Some are now questioning whether the costly event was nothing more than a scam. Farah Benghozi told CBS News, "This was a scam for sure. It could have been something, but they didn’t put effort into it." Janan Buisier tweeted from Exuma Airport calling the event a "hoax":

Although the Fyre Festival was promoted loudly for months on Instagram, there were a number of scattered red flags before unwitting festival-goers found themselves trapped in rapidly devolving conditions. As early as 29 March 2017, Twitter account @FyreFraud began suggesting that the island party could not possibly be executed as purportedly planned:

The same account continued to point out inconsistencies in Fyre Festival's claims as the ill-fated event quickly approached, along with what appeared to be a last-ditch effort to raise further funding from attendees:

On 11 April 2017 a Reddit subreddit was created, ostensibly so putative Fyre Festival attendees could interact before the purported festivities. But two of the subreddit's first submissions pertained to rumors the much-hyped festival was a scam or fraud. A vendor identifying themselves as a caterer for the festival was besieged with questions about the event's legitimacy, and a highly-rated 11 April 2017 submission to r/fyrefestival was simply titled "Fyre Festival is Sketchy." The submitter listed several substantive discrepancies between purported marketing claims and the situation as it stood on 11 April 2017:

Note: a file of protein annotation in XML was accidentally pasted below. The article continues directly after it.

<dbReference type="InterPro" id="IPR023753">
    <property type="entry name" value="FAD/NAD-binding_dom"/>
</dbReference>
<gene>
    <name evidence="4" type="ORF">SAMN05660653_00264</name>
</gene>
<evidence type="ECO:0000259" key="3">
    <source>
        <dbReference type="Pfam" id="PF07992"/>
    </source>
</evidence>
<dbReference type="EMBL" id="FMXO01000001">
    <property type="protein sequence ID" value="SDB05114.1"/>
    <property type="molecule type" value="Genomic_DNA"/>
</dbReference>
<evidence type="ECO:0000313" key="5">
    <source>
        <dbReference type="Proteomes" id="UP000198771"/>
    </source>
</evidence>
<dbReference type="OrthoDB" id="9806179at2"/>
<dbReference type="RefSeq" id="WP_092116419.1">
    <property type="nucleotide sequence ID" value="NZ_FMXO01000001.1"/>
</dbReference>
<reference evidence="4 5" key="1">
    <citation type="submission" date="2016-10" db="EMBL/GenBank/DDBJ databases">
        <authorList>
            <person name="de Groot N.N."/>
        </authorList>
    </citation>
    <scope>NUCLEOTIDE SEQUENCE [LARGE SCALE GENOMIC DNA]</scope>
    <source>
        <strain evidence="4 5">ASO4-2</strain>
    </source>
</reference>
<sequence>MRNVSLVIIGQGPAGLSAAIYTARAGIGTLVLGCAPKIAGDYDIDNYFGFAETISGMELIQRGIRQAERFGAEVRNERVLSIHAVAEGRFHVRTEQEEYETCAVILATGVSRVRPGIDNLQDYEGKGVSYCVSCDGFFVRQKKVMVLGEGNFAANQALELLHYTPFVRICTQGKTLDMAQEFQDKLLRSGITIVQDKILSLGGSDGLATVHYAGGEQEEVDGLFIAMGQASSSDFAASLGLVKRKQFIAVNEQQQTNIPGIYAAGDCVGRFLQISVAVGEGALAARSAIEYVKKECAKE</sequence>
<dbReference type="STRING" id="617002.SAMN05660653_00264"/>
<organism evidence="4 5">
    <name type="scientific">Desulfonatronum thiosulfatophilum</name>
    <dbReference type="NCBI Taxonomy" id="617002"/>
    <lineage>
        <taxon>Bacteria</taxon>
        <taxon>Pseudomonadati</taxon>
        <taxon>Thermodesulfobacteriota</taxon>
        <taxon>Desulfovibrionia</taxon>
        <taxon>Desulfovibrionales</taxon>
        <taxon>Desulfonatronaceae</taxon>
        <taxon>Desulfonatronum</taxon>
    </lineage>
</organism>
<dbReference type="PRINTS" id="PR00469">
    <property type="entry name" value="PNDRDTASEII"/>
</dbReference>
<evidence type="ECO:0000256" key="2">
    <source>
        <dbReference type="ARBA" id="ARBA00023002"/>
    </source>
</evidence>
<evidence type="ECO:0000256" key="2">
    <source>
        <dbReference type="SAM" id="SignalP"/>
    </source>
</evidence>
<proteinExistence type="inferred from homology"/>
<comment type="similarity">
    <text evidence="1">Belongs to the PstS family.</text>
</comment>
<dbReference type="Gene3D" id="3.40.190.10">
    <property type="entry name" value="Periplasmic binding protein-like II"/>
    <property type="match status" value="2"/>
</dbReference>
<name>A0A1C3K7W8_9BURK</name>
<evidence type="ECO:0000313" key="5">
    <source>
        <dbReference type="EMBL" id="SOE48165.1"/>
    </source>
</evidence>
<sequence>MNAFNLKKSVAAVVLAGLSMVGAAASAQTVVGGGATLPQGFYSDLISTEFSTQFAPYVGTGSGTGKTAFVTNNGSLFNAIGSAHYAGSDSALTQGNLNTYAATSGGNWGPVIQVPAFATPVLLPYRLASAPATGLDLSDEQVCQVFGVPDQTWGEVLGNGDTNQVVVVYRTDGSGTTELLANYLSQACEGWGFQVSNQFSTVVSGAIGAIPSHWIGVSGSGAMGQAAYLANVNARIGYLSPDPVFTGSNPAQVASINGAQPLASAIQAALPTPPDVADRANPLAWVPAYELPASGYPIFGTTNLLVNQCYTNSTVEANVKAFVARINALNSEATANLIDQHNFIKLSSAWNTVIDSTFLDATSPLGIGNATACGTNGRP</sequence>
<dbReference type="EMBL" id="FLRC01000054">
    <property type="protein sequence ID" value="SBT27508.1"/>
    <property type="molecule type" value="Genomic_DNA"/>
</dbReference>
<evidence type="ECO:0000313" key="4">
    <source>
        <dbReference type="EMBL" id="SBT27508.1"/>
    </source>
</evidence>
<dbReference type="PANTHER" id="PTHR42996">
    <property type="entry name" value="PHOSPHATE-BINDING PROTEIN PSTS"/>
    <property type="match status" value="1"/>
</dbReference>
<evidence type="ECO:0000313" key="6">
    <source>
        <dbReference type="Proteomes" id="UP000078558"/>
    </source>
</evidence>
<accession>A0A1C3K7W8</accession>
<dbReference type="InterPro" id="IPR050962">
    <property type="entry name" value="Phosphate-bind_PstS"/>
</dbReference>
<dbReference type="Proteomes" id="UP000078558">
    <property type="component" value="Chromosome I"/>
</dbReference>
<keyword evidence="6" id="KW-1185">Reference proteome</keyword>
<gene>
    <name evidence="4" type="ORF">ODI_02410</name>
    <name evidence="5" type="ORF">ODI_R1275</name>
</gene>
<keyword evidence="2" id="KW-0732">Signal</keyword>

If you look at just about anything they claim on the website you'd see that nothing adds up.

-It's not on a private island
-Nothing has really been built yet
-You won't fly in on a private plane
-Their accommodations are hugely inflated in price
-Some of their artists are complete nobodies and others have booked gigs in other locations
-None of the artists are promoting this event

Not saying its a scam but it doesn't sound completely legit either.

Among predictions that came to pass included promises pertaining to luxury accommodations which didn't appear to have been honored:

As of 28 April 2017, the Fyre Festival fiasco remained underway. Much was yet to be determined, including to what degree organizers planned to reimburse attendees of the non-existent event:

The same day, Ja Rule, one of the Fyre Media co-founders tweeted a message denying the festival was a scam and that he was working to make things right with people who purchased tickets:


Bryant, Kenzie.   "Can a Critical Mass of Victoria’s Secret Models and a Hadid Give Bahamas Tourism an Insta-Boost?"   Vanity Fair.   26 April 2017.

Coscarelli, Joe.   "Fyre Festival, a Luxury Music Weekend, Crumbles in the Bahamas."   New York Times.   28 April 2017.

Weisell, Kristin.   "Hundreds Claim Scam at Luxury Fyre Music Festival in Bahamas."   CBS News.   28 April 2017.

Kim LaCapria is a former writer for Snopes.

Bethania Palma is a journalist from the Los Angeles area who has been working in the news industry since 2006.